Now I like to add a little more excitement to the scenario. Once I know my dog knows what the command means and what I want (utilizing all the beds in the house), I start having a race to his bed. At first, the distance between me and the bed is only a few short feet. I get really excited “Take a Break” and together we dash to the bed praise and reward. Now, it is not a scheduled training session. My dog never knows when this fun game my start (I am setting him up for real life).
I keep treats on my body and surprise my dog with a sprint toward beds throughout the house all through the day. Next I up the ante yet again. This time I don’t sprint with him to the bed, I say “Take a Break” and point to the closest bed, as he is racing to get there to acquire his treat I am following quickly behind to give him his treat.
Once you have this step under your belt, you can start to slow your approach to him on his bed, if he gets off his bed, simply ignore him until he is on it again. He needs to start to learn patience. It isn’t until now that I begin to give the command “Stay” once you have told him to “Stay” you have to have a release command when you are done training.
Giving the “Stay” command early in the learning process, makes this game a chore instead of pure fun, we have already conditioned him to think this is a fun game, so adding “Stay” should just be another facet of the command. If he gets off the bed ignore him until he is on the bed, then reward for his patience. I also start to add the “Down” command at this point. Release him with “All Done” and praise and reward when you are done working.
Dog training is a small step process. You must now begin to extend the time your dog is staying until he is rewarded and then released, but you shouldn’t always extend. It is like learning to play the piano. You start by learning easy pieces and then begin to learn more and more difficult numbers, but sometimes you like to go back to playing the easy pieces as an enjoyable break. In order for dogs to find this enjoyable, they need to be successful fairly frequently.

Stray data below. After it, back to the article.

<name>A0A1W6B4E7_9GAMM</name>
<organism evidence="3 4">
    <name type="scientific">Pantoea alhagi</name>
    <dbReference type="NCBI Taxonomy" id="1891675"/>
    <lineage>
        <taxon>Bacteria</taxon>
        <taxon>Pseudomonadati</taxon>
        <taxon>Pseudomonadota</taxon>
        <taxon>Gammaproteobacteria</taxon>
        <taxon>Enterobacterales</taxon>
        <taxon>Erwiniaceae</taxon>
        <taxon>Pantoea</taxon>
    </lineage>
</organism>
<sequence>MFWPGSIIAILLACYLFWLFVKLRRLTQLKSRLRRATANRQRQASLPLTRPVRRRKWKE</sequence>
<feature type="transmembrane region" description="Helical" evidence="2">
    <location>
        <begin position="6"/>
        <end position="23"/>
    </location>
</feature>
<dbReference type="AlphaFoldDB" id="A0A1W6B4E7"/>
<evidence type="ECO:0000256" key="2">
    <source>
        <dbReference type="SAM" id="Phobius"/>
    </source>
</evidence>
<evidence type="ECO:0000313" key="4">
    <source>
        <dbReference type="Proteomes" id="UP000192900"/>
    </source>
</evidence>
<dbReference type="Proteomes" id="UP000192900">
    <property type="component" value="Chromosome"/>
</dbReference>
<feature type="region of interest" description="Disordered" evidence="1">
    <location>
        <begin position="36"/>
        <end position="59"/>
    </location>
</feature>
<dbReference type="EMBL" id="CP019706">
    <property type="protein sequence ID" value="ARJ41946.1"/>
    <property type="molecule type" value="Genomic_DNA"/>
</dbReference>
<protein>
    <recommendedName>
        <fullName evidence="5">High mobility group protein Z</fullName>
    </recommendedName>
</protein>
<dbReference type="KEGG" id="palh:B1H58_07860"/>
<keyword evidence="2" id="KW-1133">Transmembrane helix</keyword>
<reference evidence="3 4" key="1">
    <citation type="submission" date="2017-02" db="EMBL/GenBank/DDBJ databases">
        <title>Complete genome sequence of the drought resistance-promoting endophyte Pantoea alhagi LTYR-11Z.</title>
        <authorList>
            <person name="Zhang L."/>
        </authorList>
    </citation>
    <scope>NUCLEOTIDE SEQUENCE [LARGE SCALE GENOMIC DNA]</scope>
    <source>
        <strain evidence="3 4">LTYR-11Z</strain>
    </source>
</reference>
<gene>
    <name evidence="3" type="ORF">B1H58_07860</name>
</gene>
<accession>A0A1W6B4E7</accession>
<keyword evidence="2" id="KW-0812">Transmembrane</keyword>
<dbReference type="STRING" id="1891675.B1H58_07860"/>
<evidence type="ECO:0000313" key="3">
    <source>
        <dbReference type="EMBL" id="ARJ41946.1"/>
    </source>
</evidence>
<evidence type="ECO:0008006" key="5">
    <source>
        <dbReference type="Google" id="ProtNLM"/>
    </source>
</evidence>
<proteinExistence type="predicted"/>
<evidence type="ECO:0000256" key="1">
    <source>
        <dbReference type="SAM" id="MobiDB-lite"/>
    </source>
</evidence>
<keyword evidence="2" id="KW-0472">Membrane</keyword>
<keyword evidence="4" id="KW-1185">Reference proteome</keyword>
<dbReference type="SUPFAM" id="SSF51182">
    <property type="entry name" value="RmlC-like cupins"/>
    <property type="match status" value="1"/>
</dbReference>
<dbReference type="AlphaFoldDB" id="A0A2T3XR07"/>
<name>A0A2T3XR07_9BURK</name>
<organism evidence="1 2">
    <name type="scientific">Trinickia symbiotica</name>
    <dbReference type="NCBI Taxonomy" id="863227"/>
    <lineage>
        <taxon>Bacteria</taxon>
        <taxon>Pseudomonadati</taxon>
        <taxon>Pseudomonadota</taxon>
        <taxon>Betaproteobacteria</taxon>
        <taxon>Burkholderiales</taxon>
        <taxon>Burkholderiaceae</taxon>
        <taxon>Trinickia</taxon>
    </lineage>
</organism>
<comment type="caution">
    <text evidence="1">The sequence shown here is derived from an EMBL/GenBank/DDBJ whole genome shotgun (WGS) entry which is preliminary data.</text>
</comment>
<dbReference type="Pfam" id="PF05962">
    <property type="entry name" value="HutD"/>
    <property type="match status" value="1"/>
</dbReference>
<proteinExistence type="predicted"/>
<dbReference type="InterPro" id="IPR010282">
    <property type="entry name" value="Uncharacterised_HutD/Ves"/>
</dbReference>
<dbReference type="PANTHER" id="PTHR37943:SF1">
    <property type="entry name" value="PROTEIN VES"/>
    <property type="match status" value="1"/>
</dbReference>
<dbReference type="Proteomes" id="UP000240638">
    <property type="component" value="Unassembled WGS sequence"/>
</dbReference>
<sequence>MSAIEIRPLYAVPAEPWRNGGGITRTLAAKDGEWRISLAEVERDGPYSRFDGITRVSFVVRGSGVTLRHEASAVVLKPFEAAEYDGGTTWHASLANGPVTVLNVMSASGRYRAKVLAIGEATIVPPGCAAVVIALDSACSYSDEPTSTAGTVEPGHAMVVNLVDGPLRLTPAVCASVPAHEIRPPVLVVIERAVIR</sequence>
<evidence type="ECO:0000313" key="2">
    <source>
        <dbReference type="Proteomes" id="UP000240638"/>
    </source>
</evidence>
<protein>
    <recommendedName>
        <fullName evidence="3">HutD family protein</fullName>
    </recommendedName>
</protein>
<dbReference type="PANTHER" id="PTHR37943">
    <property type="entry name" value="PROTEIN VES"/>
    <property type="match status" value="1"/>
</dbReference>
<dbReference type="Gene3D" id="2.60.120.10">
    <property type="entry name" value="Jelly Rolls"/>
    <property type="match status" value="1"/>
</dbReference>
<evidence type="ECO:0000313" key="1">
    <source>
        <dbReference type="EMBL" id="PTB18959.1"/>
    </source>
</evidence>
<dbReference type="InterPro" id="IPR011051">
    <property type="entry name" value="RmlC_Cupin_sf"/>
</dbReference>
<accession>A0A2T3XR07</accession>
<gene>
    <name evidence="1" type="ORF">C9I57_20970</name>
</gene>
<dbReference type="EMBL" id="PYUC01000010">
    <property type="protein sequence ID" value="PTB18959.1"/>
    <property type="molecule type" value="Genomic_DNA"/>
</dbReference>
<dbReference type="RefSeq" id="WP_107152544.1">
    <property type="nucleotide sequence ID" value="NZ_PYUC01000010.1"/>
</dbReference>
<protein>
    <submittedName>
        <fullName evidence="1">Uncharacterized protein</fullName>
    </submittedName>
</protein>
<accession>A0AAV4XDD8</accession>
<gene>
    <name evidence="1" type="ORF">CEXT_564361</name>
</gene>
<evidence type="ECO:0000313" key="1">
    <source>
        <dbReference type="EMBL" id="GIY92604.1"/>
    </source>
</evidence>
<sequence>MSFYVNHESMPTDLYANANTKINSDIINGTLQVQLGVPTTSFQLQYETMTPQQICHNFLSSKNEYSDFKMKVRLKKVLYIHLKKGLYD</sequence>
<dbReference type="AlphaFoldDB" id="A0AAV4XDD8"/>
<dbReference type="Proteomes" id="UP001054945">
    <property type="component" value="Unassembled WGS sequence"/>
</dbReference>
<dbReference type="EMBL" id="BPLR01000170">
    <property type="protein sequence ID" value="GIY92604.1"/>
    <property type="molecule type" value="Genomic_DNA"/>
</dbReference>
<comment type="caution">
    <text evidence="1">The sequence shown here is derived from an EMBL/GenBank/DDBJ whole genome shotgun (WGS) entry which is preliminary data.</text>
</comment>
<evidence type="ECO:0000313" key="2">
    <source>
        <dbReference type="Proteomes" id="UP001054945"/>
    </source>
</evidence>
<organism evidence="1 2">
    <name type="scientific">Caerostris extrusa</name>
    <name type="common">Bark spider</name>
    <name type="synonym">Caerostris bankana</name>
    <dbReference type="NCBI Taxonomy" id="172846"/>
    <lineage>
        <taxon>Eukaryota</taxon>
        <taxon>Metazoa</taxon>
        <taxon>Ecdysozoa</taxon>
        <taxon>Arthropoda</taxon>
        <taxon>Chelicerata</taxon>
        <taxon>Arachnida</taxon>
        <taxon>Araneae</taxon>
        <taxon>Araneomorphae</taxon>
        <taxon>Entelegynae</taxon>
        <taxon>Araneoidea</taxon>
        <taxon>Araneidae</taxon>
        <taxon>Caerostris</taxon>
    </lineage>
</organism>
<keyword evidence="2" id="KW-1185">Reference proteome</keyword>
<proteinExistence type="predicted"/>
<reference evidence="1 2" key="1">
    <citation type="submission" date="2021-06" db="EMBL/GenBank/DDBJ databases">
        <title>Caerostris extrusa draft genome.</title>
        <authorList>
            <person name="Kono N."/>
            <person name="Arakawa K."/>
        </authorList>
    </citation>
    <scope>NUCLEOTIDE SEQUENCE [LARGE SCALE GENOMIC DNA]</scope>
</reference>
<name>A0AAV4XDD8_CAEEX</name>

You don’t want to follow a schedule (every minute) or your dog will begin to anticipate and jump up if you are late. You want a variable schedule of reinforcement so that he never knows when the treat is coming but he knows if he is patient he will be rewarded. Eventually you can really extend the time he is staying on his bed and giving very few treats. However, if you are having problems with your dog popping up; go back a step or two and lower your expectations until the previous step is solid.
Also, you will need to practice with distractions like the doorbell ringing, cooking, eating, or people wandering around the house. You may have to go back to the very first step, but because you have laid a good foundation you should see improvement quickly. Ring the doorbell, give the “Take a Break” command and reward your dog’s compliance. Eventually the sound of the doorbell should equal going to his bed, but you must do this several times a day for a long time for it to become habit.
Opening the door may add another distraction, ring the doorbell give the command reward and then open the door if your dog stays reward him, if he gets up close the door and try again, until you can open the door wide with your dog’s attention on you. (For safety with the door open, I suggest utilizing a leash!) Train for the scenarios you will be using for this command. Be patient remember this is a process and have fun!
Imagine your doorbell rings and your dog automatically darts to his bed, because it’s fun and he knows his reward is coming, your friends and family will be so impressed they will be asking you to come and train their dogs!
I have been a professional dog trainer and pet sitter for over 20 years. I am a Certified Professional Dog Trainer, through the international Certification Counsel of Professional Dog Trainers. I have trained and worked with police, Schutzhund and personal protection dogs. I trained Assistance Dogs in a men’s prison and ran my own nonprofit organization to take adult dogs from shelters and to train them to assist children and adults with disabilities, at no charge to my clients. My nonprofit organization and I were nominated for several awards of merit and even made the front page of the Denver Post. I was a veterinary technician for many years, where I learned about all aspects of health and preventative medicine. I have trained and worked with exotic animals and cheetahs. I introduced a temperament testing program in my local shelter and sat on the board of directors. I volunteered with my dog “Mr. Snitch” and helped local children learn to read. I have attained obedience titles and several blue ribbons. I am constantly in search of ways to continue my education and excellence when it comes to animals, their behavior and their health.